CES: Ad agencies invade the geek playground
Steve Chiotakis: We’re thick into the 2012 Consumer Electronics Show in Las Vegas, a show that prides itself on all the cutting-edge gadgets on display. But CES is also about advertising, and one of the major venues for advertisers is smartphone apps.
Marketplace’s Jennifer Collins reports.
Jennifer Collins: So you’re playing “Angry Birds.”
“Angry Birds” music: Wee!
And an ad for ringtones pops up. Rovio, the company that makes “Angry Birds,” says its games deliver 10 billion ad views a month. Apple says the average iPhone user spends more than an hour a day using apps. That could be one reason why advertising on mobile devices like smartphones is expected to surpass $2 billion this year.
Chad Stoller: The app landscape is becoming more and more attractive to advertisers.
Chad Stoller is a managing partner with IPG Media Lab.
Stoller: Now the challenge with that is, is finding the right apps.
That not as easy as it sounds. Apps have broad ranges of users and advertisers are still figuring out who’s downloading what. At CES this year, thousands advertisers and marketers are swarming the floor.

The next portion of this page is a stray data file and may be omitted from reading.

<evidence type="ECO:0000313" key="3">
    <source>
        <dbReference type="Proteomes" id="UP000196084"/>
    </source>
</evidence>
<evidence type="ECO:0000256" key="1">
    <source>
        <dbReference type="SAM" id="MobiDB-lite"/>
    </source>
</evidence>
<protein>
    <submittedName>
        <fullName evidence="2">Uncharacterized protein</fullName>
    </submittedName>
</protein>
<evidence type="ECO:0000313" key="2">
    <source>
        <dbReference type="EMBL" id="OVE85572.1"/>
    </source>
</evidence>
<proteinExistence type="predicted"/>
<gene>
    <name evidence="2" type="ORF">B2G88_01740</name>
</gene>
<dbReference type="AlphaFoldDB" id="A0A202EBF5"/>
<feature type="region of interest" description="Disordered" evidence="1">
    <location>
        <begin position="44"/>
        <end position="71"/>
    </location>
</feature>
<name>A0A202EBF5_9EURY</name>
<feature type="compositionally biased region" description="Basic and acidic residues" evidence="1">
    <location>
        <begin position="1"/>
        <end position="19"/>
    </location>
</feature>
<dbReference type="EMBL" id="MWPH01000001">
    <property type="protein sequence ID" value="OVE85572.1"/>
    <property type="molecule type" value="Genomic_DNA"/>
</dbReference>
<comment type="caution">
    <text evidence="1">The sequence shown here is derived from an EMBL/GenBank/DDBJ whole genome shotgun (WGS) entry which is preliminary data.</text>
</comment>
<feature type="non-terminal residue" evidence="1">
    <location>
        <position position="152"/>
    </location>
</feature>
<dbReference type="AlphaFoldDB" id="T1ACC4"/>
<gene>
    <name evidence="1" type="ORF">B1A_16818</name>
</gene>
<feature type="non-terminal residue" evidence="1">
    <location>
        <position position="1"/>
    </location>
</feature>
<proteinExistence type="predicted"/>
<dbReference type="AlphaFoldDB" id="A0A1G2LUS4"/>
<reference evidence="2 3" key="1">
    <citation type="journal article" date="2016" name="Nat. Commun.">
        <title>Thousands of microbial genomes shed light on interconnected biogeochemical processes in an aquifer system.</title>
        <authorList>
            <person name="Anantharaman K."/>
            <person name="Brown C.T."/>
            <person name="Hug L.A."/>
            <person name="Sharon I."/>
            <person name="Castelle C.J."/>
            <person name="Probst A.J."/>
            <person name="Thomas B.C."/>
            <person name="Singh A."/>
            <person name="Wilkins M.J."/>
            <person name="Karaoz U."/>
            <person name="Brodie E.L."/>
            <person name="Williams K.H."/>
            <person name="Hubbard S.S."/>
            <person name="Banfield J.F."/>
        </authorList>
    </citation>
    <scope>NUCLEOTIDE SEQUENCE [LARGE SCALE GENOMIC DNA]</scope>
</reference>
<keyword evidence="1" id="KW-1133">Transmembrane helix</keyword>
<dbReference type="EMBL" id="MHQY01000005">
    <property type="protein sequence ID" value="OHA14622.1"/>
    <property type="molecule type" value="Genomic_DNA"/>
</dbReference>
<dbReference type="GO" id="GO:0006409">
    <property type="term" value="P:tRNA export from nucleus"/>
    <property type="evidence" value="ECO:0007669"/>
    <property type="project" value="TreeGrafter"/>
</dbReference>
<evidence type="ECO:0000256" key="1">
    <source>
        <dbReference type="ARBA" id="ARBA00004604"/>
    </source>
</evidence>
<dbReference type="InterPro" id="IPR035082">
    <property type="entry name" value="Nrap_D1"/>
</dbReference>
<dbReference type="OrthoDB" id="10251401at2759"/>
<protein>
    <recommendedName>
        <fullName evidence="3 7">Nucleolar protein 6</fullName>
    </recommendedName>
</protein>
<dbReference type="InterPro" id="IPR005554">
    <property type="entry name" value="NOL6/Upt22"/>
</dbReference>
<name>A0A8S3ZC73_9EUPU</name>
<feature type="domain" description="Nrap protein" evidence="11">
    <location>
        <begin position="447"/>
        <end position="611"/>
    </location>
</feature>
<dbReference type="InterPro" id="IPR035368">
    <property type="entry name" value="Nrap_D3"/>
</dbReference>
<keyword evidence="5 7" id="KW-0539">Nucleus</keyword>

Curt Hecht leads digital innovation and tech for advertising group VivaKi.
Curt Hecht: I saw tons of agency people boarding the planes to come here just like they would to Cannes or AdWeek. That’s what this event has become.
So VivaKi and other agencies are trying to bring advertisers and tech companies together — even though they don’t always speak the same language. Vivaki is organizing…
Hecht: Something called speed-dating.
Where big advertisers like Procter & Gamble, Nestle and Citibank sit down with lots of startups who have just a few minutes to make their pitches before everyone heads back to the floor to see the next in a long line of game changing do-dads.
I’m Jennifer Collins for Marketplace.
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